The Omaha Zoo is previewing a new permanent home for Stingray Beach

OMAHA, Neb. (WOWT) – Omaha’s Henry Doorly Zoo and Aquarium unveiled the new permanent home for Stingray Beach Thursday morning.

Dennis Pate, President and CEO of the zoo, shared information about the exhibit before Zoo Education students feed the stingrays.

The exhibition is open to the public on Friday at 9 a.m. For the time being, it will only be open on weekends.

Godfather said exhibits that allow guests to interact with animals have always been popular attractions for the zoo.

“The direct contact with the animals for children, families and zoo guests has proven to be a real benefit for us. It’s one of the best educational things we can do, ”said Godfather.

Stingray Beach is currently home to 31 stingrays, with eight more to come soon, who were born in Henry Doorly. The exhibit will eventually house around 50 stingrays, Godfather said.

The stingrays have been part of the zoo for about five or six years. Previously, the new stingray site was a metal picnic building near the former sea lion pool.

“The sea lion pool – not everyone has seen it,” said Godfather, referring to the new exhibition that opened last summer during the pandemic.

ZOO UPDATE: The new stingray exhibition will open to the public tomorrow. I just got a behind the scenes tour! I’ll show you what to expect tonight! Make sure you tune in @ WOWT6News!

– Ashly Richardson WOWT (@AshlyWOWT) April 1, 2021

The new location in Stingray Beach and the sea lion pool mark the final parts of the zoo’s master plan, Godfather said.

“Nobody expected us to raise the money to do it in 10 or 11 years,” said Godfather.

The zoo has many more plans, he said, but is still working out details with its board of directors and isn’t ready to share it yet – although he said a new flamingo exhibit as well as a refurbished gorilla exhibit will open in the coming months.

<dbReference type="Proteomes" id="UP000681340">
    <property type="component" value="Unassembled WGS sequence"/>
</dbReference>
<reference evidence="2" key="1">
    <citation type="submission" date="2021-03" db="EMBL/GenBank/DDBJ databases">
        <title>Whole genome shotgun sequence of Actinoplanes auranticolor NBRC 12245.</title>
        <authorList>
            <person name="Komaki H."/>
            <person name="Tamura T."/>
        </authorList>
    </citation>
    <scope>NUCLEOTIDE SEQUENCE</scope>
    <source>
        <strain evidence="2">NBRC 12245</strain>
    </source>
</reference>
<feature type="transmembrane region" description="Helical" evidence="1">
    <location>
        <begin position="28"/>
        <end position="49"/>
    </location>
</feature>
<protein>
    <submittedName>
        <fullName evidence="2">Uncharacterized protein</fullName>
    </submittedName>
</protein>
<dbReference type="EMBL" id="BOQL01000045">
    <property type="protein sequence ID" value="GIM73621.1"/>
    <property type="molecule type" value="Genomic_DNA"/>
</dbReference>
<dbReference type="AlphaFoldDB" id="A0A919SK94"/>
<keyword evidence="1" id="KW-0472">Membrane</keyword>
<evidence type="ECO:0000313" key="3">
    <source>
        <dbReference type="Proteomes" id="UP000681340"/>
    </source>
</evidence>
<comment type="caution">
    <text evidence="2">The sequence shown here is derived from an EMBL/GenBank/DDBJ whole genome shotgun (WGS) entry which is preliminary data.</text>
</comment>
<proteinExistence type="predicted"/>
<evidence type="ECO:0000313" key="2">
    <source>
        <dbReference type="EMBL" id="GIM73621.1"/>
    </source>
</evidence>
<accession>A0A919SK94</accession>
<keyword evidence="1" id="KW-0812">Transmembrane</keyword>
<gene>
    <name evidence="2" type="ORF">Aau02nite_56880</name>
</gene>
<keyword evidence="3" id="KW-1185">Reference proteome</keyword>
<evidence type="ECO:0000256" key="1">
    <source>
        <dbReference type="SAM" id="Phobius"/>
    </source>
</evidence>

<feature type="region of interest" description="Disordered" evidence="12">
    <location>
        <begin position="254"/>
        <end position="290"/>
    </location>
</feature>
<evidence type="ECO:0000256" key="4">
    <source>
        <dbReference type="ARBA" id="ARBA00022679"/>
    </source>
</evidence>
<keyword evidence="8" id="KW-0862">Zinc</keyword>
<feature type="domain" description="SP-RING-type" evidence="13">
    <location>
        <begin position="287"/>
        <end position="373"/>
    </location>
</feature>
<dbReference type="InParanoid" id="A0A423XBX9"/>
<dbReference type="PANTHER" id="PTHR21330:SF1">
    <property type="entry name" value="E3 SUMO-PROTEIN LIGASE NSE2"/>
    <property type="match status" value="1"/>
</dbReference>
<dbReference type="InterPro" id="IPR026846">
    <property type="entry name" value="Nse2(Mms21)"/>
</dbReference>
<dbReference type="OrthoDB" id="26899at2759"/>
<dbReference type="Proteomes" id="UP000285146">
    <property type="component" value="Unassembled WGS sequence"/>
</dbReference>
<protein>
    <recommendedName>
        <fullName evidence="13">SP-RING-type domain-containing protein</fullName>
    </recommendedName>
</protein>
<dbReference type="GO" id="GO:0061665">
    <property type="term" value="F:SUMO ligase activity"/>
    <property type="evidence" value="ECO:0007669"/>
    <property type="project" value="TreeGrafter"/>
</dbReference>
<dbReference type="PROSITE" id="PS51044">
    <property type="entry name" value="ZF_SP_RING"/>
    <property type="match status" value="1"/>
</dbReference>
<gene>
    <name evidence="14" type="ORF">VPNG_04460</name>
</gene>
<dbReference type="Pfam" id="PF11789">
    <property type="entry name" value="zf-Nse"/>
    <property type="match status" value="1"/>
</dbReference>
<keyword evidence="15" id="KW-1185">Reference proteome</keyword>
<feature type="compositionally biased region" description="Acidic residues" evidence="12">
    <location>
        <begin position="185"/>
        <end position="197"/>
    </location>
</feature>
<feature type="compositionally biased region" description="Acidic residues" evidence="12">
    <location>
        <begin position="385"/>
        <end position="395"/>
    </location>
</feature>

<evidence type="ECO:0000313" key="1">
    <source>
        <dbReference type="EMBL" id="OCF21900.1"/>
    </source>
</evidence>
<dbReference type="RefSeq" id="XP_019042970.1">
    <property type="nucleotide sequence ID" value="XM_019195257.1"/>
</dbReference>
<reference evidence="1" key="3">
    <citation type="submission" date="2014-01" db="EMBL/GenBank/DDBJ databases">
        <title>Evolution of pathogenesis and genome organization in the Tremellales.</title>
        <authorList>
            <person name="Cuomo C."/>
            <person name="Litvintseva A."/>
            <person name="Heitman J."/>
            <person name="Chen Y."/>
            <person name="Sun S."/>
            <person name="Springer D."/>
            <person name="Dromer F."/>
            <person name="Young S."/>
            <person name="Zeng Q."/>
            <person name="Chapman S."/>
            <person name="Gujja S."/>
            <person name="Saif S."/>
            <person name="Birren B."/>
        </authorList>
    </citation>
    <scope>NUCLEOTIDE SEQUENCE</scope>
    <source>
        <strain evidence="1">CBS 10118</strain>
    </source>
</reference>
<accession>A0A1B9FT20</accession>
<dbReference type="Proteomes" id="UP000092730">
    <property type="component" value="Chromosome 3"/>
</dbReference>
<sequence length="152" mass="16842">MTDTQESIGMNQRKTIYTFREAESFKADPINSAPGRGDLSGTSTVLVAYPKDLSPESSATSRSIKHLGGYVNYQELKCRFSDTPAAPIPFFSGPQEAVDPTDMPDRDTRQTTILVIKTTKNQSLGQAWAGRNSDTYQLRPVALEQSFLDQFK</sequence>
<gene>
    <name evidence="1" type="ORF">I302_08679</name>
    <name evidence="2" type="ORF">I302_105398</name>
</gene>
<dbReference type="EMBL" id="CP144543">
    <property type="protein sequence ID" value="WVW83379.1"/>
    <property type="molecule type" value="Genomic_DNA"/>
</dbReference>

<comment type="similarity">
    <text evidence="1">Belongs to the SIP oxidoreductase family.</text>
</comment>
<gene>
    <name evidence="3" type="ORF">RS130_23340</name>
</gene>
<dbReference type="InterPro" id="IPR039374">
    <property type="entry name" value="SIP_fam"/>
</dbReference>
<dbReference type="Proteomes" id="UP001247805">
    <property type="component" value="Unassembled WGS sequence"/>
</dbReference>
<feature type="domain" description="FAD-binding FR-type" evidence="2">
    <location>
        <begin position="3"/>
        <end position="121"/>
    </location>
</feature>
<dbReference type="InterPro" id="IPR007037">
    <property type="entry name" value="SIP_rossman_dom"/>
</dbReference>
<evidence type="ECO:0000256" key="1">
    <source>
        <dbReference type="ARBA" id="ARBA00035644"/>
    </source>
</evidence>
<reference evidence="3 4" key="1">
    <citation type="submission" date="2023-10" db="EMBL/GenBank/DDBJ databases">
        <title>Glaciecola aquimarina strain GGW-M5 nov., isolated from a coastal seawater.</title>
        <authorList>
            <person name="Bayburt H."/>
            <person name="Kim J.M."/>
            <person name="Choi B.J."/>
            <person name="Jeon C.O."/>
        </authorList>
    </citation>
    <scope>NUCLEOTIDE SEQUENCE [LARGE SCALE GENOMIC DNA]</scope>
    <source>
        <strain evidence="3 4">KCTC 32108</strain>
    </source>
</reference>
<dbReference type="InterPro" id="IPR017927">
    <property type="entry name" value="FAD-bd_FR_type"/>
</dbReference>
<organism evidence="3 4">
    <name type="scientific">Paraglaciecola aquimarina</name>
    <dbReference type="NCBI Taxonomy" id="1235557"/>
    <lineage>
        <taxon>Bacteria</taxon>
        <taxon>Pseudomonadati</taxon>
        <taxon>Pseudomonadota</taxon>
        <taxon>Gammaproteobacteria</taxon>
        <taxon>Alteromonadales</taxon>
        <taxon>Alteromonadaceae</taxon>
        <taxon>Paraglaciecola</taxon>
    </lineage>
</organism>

Mitch Carl, Henry Doorly’s water sports curator, said the main benefit of the permanent exhibit is that the stingrays can stay in place year round.

“Every year we had to take the stingrays, put them in the aquarium, put them on a temporary farm, and bring them back twice a year,” he said. “It was pretty tough for the stingrays and tough for us.”

The tank is also a little deeper, which makes the area more comfortable for the stingrays, he said, noting that they had nine baby stingrays in the past year.

Elizabeth Mulkerrin, vice president of education at the zoo, said the interactive exhibits are important “because they help develop empathy.”

She said the water exhibits also provide an opportunity to educate Nebraskans about the impact the waters here are having on the ocean.

“Though we seem far away, these streams, these rivers that flow into the ocean, which then affects our stingrays,” she said.

Check out the full video from Thursday’s preview event

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